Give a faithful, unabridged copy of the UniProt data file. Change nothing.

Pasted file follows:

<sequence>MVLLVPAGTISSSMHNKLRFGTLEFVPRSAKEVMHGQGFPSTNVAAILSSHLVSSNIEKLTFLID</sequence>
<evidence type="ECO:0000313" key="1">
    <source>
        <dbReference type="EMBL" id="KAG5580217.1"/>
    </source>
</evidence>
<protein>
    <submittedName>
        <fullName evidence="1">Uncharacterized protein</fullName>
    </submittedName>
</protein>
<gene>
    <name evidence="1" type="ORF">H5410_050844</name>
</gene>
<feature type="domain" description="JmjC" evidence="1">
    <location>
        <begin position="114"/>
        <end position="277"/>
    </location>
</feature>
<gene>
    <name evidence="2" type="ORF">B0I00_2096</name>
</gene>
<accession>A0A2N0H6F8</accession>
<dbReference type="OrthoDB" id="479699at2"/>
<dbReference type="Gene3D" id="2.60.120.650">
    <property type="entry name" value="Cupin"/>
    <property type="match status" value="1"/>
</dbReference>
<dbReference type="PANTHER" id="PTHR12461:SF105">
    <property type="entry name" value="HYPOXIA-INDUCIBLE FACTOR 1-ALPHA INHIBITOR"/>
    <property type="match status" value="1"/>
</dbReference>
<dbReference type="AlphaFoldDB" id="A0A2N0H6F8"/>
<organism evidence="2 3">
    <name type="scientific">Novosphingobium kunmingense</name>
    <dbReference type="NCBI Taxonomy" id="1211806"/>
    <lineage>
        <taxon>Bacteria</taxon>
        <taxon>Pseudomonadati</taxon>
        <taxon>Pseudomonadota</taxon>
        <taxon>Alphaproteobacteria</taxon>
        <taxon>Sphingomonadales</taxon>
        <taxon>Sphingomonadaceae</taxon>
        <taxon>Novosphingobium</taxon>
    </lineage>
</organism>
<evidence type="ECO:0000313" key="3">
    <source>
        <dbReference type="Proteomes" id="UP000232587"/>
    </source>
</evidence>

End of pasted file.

<sequence>MVLLVPAGTISSSMHNKLRFGTLEFVPRSAKEVMHGQGFPSTNVAAILSSHLVSSNIEKLTFLID</sequence>
<evidence type="ECO:0000313" key="1">
    <source>
        <dbReference type="EMBL" id="KAG5580217.1"/>
    </source>
</evidence>
<protein>
    <submittedName>
        <fullName evidence="1">Uncharacterized protein</fullName>
    </submittedName>
</protein>
<gene>
    <name evidence="1" type="ORF">H5410_050844</name>
</gene>
<feature type="domain" description="JmjC" evidence="1">
    <location>
        <begin position="114"/>
        <end position="277"/>
    </location>
</feature>
<gene>
    <name evidence="2" type="ORF">B0I00_2096</name>
</gene>
<accession>A0A2N0H6F8</accession>
<dbReference type="OrthoDB" id="479699at2"/>
<dbReference type="Gene3D" id="2.60.120.650">
    <property type="entry name" value="Cupin"/>
    <property type="match status" value="1"/>
</dbReference>
<dbReference type="PANTHER" id="PTHR12461:SF105">
    <property type="entry name" value="HYPOXIA-INDUCIBLE FACTOR 1-ALPHA INHIBITOR"/>
    <property type="match status" value="1"/>
</dbReference>
<dbReference type="AlphaFoldDB" id="A0A2N0H6F8"/>
<organism evidence="2 3">
    <name type="scientific">Novosphingobium kunmingense</name>
    <dbReference type="NCBI Taxonomy" id="1211806"/>
    <lineage>
        <taxon>Bacteria</taxon>
        <taxon>Pseudomonadati</taxon>
        <taxon>Pseudomonadota</taxon>
        <taxon>Alphaproteobacteria</taxon>
        <taxon>Sphingomonadales</taxon>
        <taxon>Sphingomonadaceae</taxon>
        <taxon>Novosphingobium</taxon>
    </lineage>
</organism>
<evidence type="ECO:0000313" key="3">
    <source>
        <dbReference type="Proteomes" id="UP000232587"/>
    </source>
</evidence>